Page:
Many have al­ready started to step for­ward to run in dis­tricts, in­clud­ing those in Orange County and other sub­ur­ban ar­eas around the coun­try, where the ero­sion of GOP sup­port has been more in­tense than in the At­lanta suburbs.

There are 70 seats cur­rently held by Repub­li­cans in which the district’s makeup of the elec­torate is more fa­vor­able to Democrats than it was for Os­soff, Demo­cratic an­a­lyst Steve Schale said in a blog post. The loss in Ge­or­gia high­lighted how Democrats need to re­dou­ble their ef­forts to find top-tier can­di­dates for them, he said.

It is a point not lost on the Demo­cratic Con­gres­sional Cam­paign Com­mit­tee. In a post­mortem memo Wed­nes­day, the com­mit­tee’s chair, Rep. Ben Ray Lu­jan of New Mex­ico, stressed a re­cruit­ment push, vow­ing to “take the time to find peo­ple who fit their dis­tricts.”

Many of those can­di­dates will be bat­tle-tested in a way Os­soff wasn’t, as they will prob­a­bly have to en­dure an ex­tended pri­mary cam­paign. In Os­soff’s case, the field was all but cleared for him by the es­tab­lish­ment.

Still, the re­sults in Ge­or­gia give Democrats much to worry about.

De­spite Trump’s dis­mal fa­vor­a­bil­ity rat­ings over­all, the Ge­or­gia elec­tion re­in­forced that the pres­i­dent re­mains pop­u­lar with Repub­li­cans. His ap­proval rat­ing within his party is stay­ing steady in the mid-80s in most polls, although a few re­cent sur­veys have shown a steeper de­cline.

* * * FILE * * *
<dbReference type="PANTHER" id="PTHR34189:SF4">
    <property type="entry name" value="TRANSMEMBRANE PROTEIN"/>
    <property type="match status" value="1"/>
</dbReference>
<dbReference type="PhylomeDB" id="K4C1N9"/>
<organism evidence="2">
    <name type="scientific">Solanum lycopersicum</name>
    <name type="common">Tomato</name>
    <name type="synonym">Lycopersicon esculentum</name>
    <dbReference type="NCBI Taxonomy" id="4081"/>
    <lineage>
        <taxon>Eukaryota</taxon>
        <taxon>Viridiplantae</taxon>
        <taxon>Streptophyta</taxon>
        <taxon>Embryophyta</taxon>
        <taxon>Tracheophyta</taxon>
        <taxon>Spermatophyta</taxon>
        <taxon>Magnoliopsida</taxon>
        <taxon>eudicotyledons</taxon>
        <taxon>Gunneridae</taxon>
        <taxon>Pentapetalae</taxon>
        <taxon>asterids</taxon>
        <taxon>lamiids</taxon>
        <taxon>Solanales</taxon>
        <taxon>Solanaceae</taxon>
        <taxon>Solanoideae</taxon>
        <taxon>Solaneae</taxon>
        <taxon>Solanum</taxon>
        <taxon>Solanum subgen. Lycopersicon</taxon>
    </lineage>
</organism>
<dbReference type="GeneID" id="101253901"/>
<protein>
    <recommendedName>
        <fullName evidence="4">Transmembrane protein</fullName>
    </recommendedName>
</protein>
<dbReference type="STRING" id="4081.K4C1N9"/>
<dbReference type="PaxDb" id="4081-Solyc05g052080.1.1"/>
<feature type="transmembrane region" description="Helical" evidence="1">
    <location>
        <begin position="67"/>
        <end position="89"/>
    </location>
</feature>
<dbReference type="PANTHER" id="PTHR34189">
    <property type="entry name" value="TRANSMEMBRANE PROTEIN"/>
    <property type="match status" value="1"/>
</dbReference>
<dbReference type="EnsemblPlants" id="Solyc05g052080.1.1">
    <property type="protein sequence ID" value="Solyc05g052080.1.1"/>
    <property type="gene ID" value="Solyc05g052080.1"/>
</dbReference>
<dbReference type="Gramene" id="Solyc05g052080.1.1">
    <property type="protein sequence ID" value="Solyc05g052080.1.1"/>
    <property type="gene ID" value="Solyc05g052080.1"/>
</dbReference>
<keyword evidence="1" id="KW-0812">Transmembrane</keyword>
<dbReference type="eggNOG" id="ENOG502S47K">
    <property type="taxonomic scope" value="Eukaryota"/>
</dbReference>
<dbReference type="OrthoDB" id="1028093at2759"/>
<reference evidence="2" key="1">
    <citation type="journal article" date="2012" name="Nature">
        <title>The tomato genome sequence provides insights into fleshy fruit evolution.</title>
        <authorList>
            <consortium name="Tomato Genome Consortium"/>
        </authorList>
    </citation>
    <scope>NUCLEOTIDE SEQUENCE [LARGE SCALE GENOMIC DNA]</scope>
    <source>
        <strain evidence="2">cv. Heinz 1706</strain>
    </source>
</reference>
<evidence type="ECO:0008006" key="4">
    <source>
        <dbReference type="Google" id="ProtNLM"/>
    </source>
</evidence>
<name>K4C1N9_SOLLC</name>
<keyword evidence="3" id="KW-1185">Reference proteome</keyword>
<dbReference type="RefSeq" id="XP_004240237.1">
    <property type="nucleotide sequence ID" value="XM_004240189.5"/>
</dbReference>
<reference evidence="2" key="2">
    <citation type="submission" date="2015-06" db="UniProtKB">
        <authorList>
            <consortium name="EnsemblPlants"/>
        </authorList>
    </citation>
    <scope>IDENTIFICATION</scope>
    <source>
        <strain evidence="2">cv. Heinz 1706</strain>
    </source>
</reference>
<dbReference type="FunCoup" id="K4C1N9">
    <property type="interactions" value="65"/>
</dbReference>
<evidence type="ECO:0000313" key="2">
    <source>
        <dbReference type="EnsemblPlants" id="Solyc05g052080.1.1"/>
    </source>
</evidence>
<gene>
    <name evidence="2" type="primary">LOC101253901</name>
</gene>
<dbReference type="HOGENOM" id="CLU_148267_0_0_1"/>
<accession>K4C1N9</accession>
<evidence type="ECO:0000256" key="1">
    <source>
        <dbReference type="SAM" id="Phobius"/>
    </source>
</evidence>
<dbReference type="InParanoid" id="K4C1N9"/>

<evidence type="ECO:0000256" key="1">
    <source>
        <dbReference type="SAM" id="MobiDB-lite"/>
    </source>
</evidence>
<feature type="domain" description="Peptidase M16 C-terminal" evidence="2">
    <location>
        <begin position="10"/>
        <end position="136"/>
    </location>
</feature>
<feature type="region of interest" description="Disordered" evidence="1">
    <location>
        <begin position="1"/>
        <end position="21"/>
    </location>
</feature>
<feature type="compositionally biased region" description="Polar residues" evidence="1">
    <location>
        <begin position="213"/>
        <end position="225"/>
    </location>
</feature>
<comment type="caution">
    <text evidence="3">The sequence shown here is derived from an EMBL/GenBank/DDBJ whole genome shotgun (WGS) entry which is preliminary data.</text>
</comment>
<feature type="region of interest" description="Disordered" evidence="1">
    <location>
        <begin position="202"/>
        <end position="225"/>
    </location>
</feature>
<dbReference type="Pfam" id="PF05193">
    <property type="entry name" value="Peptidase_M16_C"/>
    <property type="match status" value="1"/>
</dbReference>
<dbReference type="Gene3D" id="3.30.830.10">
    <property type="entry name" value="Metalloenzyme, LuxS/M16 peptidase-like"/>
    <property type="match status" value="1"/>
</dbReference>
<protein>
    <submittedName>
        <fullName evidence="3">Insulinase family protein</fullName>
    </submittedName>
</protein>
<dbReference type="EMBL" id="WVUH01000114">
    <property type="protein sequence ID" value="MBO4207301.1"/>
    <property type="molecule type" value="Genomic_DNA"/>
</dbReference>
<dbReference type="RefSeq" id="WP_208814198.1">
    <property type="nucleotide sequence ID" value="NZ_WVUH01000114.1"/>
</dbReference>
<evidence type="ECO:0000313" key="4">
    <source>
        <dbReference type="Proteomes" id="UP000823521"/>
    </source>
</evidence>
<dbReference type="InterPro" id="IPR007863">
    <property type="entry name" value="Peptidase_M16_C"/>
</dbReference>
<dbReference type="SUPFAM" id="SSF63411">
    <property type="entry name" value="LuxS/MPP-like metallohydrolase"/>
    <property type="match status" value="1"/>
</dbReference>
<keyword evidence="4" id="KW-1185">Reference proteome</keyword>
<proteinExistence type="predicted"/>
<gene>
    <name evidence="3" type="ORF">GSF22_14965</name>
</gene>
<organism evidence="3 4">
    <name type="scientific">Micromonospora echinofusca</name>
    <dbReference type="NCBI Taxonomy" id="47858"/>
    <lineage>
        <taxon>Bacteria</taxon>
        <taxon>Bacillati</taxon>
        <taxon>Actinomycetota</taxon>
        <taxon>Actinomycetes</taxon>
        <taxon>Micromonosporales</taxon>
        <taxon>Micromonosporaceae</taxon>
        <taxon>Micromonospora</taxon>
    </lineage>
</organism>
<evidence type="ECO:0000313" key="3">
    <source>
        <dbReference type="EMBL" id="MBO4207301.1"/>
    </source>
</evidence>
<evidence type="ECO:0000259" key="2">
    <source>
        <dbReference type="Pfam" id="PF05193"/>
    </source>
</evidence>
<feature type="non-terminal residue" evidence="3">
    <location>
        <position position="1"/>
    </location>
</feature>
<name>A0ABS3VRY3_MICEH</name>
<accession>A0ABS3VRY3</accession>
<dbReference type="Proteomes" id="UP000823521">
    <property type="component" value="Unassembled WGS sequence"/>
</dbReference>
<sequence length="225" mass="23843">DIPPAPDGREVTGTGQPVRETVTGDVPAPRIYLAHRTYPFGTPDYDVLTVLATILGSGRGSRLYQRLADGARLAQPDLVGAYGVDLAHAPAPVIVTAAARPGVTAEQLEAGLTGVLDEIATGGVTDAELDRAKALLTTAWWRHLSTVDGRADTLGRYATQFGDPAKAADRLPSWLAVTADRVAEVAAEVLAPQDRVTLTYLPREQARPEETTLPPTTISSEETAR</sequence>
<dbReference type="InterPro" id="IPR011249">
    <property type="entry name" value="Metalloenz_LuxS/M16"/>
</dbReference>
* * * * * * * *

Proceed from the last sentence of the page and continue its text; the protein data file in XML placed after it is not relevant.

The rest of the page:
Prospects for Democrats win­ning back the House prob­a­bly will be strongly in­flu­enced by whether Trump’s sup­port within his own party be­gins to wane, as was true for Pres­i­dent Ge­orge W. Bush at the time of the last Demo­cratic wave elec­tion a decade ago.

Lu­jan sug­gested that Trump is headed in the same di­rec­tion, not­ing in his memo that the pres­i­dent’s ap­proval rat­ing is par­tic­u­larly poor in the bat­tle­field dis­tricts tar­geted by Democrats and that the party of first-term pres­i­dents loses 28 seats on av­er­age in the midterm elec­tion — four more than Democrats need to take the House.

But it is all cold com­fort to Democrats this week. “We have our work cut out for us,” Lu­jan ad­mit­ted.

John Bazemore As­so­ci­ated Press

KAREN HAN­DEL’S elec­tion vic­tory Tues­day keeps Ge­or­gia’s 6th Con­gres­sional District in the Repub­li­can col­umn. The Democrats’ ro­bust na­tional ef­fort to win the seat may have worked against them.

David Gold­man As­so­ci­ated Press

SOME OF the blame for the Demo­cratic de­feat fell on Jon Os­soff, the party’s neo­phyte can­di­date.